Rat and ant rescues ‘don’t show empathy’

(Phys.org) — Studies of how rats and ants rescue other members of their species do not prove that animals other than humans have empathy, according to a team led by Oxford University scientists.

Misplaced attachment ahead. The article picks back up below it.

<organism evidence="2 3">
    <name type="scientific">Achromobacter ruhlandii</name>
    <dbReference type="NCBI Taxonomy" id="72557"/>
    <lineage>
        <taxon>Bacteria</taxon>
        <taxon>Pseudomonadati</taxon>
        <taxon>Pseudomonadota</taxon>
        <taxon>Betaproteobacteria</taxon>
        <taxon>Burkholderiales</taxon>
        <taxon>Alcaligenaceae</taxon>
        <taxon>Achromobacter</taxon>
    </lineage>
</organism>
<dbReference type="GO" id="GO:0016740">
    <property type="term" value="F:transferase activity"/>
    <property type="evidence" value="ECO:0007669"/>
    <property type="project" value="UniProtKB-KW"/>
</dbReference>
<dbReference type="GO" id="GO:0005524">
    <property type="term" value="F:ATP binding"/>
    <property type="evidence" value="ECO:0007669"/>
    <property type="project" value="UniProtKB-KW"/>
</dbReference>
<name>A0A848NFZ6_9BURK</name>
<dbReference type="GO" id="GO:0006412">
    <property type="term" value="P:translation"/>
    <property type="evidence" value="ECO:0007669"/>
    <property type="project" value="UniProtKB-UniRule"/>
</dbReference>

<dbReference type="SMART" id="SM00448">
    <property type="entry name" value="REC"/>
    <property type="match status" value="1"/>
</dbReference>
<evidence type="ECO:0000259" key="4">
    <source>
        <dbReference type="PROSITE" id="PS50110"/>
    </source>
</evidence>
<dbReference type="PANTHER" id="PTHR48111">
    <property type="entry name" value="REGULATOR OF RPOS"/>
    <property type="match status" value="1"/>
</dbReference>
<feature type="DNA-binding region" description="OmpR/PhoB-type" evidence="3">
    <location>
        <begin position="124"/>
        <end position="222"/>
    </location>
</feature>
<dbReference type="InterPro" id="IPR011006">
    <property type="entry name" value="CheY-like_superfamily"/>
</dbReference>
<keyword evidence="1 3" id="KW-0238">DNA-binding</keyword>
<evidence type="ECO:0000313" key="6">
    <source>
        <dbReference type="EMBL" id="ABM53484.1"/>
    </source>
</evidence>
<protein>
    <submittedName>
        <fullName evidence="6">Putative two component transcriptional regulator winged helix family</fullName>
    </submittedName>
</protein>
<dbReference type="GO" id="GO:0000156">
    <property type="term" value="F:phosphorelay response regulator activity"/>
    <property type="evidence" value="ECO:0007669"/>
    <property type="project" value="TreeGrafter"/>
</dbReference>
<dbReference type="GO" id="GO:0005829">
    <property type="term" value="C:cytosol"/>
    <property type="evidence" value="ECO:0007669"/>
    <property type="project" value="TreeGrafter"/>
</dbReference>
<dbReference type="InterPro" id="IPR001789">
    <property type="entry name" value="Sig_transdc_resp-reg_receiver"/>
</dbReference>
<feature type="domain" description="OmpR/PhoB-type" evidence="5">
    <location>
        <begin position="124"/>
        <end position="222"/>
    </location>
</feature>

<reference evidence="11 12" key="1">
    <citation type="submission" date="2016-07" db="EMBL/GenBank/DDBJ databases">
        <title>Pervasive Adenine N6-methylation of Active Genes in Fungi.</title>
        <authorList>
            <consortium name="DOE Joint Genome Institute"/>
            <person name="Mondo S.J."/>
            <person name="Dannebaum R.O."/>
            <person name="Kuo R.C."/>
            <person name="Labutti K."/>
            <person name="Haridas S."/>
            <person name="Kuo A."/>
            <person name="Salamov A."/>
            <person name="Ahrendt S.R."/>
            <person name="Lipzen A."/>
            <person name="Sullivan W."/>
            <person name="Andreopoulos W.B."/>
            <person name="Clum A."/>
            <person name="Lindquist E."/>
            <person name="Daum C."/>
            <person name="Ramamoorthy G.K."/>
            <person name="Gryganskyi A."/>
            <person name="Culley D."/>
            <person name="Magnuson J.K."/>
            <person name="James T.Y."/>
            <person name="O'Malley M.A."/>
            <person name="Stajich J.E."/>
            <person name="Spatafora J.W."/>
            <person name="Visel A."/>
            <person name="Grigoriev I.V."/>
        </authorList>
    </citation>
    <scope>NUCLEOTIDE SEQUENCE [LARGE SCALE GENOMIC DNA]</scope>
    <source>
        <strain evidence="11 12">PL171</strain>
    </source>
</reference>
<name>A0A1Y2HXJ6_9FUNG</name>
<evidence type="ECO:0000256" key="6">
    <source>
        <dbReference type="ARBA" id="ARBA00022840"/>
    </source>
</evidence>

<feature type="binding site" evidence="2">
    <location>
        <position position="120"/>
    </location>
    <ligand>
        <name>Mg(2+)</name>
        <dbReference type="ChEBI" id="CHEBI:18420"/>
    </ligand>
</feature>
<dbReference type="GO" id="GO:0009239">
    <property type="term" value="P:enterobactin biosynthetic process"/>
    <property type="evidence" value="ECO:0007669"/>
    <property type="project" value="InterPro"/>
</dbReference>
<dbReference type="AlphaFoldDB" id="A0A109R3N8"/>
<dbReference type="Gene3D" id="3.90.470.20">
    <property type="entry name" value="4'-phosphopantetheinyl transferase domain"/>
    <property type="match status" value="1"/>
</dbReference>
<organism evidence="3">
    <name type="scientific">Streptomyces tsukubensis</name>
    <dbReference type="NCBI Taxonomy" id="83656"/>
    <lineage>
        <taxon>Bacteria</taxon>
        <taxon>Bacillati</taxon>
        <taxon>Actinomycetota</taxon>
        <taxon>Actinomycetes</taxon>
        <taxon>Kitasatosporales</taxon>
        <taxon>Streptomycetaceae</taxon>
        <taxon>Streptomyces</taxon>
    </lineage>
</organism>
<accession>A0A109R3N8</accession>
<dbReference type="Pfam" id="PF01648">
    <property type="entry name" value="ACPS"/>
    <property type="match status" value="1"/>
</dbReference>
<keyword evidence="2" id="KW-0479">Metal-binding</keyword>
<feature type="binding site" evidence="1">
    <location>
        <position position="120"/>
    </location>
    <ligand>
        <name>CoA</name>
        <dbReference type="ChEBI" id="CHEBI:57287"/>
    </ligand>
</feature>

‘Empathy has been proposed as the motivation behind the sort of ‘pro-social’ rescue behaviour in which one individual tries to free another,’ said Professor Alex Kacelnik of Oxford University’s Department of Zoology, lead author of the article, ‘however, the reproductive benefits of this kind of behaviour are relatively well understood as, in nature, they are helping individuals to which they are likely to be genetically related or whose survival is otherwise beneficial to the actor. ‘To prove empathy any experiment must show an individual understands another’s feelings and is driven by the psychological goal of improving another’s wellbeing. Our view is that, so far, there is no proof of this outside of humans.’